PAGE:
your nearest hospital.
Do this even if there are no signs of discomfort or poisoning. You may need urgent medical attention.
If you take too much quetiapine, you may feel drowsy, sleepy, and dizzy or have fast heart beats.
While you are taking this medicine
Things you must do
Tell your doctor that you are taking this medicine if:
you are about to be started on any new medicine
you are pregnant or are planning to become pregnant (tell your doctor immediately)
you are breastfeeding or are planning to breast-feed
you are about to have any blood or urine tests
you are going to have surgery or an anaesthetic or are going into hospital.
Your doctor may occasionally do tests to make sure the medicine is working and to prevent side effects. Go to your doctor
regularly for a check-up.
If you or someone you know is demonstrating any of the following warning signs of suicide while taking quetiapine, contact
your doctor or a mental health professional immediately or go to the nearest hospital for treatment:
Thoughts or talk of death or suicide.
Thoughts or talk of self-harm or harm to others.
Any recent attempts of self-harm
Increase in aggressive behaviour, irritability or agitation.
Worsening of depression.
Occasionally, the symptoms of depression may include thoughts of suicide or self-harm. These symptoms may continue or get
worse during the early stages of treatment until the effect of the medicine becomes apparent.
All mentions of suicide or violence must be taken seriously.
Tell any other doctors, dentists and pharmacists who are treating you that you take this medicine.
Things you must not do
Give this medicine to anyone else, even if their symptoms seem similar to yours.
Take your medicine to treat any other condition unless your doctor tells you to.
Stop taking your medicine suddenly, or change the dosage, without first checking with your doctor. If your doctor decides
that you need to stop taking quetiapine then he/she will reduce the dose gradually over one to two weeks.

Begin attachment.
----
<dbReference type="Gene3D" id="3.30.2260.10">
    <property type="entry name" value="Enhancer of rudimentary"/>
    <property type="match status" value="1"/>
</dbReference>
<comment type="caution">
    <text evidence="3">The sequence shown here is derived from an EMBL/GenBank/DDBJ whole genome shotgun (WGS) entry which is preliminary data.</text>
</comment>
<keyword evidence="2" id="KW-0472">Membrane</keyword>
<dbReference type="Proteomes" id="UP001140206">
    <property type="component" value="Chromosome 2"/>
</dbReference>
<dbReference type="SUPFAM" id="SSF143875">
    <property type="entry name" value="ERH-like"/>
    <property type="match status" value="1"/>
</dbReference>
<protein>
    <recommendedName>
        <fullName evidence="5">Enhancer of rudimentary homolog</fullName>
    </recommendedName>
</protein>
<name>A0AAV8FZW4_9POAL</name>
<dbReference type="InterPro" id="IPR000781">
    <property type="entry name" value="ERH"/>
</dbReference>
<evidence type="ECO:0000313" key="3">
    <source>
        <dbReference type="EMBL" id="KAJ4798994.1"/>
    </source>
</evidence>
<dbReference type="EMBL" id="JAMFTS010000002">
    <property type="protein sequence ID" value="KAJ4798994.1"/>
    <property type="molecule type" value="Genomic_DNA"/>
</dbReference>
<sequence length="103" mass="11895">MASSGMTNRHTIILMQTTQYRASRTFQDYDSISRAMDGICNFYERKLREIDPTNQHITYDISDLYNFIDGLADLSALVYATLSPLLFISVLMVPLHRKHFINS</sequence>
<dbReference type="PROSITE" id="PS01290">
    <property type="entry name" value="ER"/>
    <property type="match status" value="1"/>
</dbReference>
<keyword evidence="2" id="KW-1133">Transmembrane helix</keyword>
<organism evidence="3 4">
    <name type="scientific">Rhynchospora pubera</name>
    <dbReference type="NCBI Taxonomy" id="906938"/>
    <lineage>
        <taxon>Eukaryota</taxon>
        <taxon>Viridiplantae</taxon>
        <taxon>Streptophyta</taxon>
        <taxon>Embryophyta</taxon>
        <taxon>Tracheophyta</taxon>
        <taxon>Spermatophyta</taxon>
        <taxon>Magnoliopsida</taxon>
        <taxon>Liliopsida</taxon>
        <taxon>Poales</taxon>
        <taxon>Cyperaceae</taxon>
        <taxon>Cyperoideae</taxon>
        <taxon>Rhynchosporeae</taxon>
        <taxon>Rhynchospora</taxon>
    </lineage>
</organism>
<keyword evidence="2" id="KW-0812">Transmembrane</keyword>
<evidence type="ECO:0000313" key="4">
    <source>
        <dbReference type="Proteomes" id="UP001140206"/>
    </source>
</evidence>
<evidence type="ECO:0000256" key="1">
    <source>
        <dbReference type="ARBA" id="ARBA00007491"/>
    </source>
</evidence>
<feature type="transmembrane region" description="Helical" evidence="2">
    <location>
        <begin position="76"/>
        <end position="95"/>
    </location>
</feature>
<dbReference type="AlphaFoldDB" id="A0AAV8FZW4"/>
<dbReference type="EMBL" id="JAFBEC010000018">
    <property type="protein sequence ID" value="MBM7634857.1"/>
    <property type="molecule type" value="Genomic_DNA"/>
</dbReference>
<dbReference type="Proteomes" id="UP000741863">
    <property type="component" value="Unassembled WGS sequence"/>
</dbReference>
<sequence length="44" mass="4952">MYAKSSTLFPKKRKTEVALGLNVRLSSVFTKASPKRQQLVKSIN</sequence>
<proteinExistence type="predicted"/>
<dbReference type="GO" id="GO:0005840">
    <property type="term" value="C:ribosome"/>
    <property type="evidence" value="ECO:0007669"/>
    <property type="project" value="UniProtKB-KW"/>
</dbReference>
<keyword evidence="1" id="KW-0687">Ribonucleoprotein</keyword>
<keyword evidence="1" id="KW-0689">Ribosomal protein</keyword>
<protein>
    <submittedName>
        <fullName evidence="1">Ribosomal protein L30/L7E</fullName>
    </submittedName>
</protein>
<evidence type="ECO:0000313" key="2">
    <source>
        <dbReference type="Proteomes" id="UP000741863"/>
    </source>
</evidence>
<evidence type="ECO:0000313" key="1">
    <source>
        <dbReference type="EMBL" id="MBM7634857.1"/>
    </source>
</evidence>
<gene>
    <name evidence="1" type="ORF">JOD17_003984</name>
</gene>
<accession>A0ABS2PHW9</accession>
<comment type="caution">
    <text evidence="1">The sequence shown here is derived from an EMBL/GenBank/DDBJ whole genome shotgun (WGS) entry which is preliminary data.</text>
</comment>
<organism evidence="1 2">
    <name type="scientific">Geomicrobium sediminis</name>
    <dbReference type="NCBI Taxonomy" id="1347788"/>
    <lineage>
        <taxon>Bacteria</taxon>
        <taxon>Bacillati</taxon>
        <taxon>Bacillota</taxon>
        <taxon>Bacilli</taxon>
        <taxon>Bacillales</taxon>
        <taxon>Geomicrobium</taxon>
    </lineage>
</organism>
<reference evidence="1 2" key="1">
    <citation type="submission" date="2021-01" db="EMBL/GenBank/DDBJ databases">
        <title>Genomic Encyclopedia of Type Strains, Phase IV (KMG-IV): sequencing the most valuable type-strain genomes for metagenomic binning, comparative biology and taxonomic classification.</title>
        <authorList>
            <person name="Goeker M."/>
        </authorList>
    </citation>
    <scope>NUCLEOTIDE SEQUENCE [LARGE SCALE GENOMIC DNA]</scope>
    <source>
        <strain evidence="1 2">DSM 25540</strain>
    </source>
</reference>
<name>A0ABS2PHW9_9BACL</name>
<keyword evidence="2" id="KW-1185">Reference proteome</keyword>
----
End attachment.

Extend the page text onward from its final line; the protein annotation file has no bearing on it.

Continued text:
Things to be careful of
Be careful when driving or operating machinery until you know how this medicine affects you, as it may impair judgement, thinking
If quetiapine makes you feel light-headed, dizzy or faint, be careful when getting up from a sitting or lying position. Standing
up slowly, especially when you get up from bed or chairs, will help your body get used to the change in position and blood
pressure. If this problem continues or gets worse, talk to your doctor.
Be careful when drinking alcohol while you are taking quetiapine. Combining your medicine and alcohol can make you more sleepy
Your doctor may suggest you avoid alcohol while you are being treated with this medicine.
Make sure you keep cool in hot weather and warm in cool weather. Take care also if doing strenuous exercise, and be certain
to maintain your fluid levels. Quetiapine may affect the way your body reacts to temperature changes.
Avoid drinking large quantities of grapefruit juice. This medicine may be affected by grapefruit juice.
Possible side effects
Tell your doctor as soon as possible if you do not feel well while you are taking quetiapine or if you have any questions
Do not be alarmed by the following lists of side effects. You may not experience any of them. All medicines can have side
effects. Sometimes they are serious but most of the time they are not.
Tell your doctor if you notice any of the following:
weight gain, increased appetite
feeling weak or lethargic
runny or stuffy nose
nausea, vomiting, upset stomach, constipation or diarrhoea
swelling of your hands, feet or ankles
blurred vision or other sight problems
feeling sleepy or having trouble getting to sleep
abnormal dreams, nightmares
fall in blood pressure, especially on standing. This will be apparent to you as light-headedness or dizziness that passes
after a few seconds or after sitting down again.
Tell your doctor as soon as possible if you notice any of the following.
These may be serious side effects and you may need medical attention:
shortness of breath, difficulty in breathing and/or tightness in the chest, or chest infection.
low body temperature
difficulty in speaking
difficulty in swallowing
passing only small amounts of urine
fast, irregular heartbeats (palpitations)
sleep walking or doing other activities whilst asleep
symptoms of high sugar levels in the blood (including passing large amounts of urine, excessive thirst, increase in appetite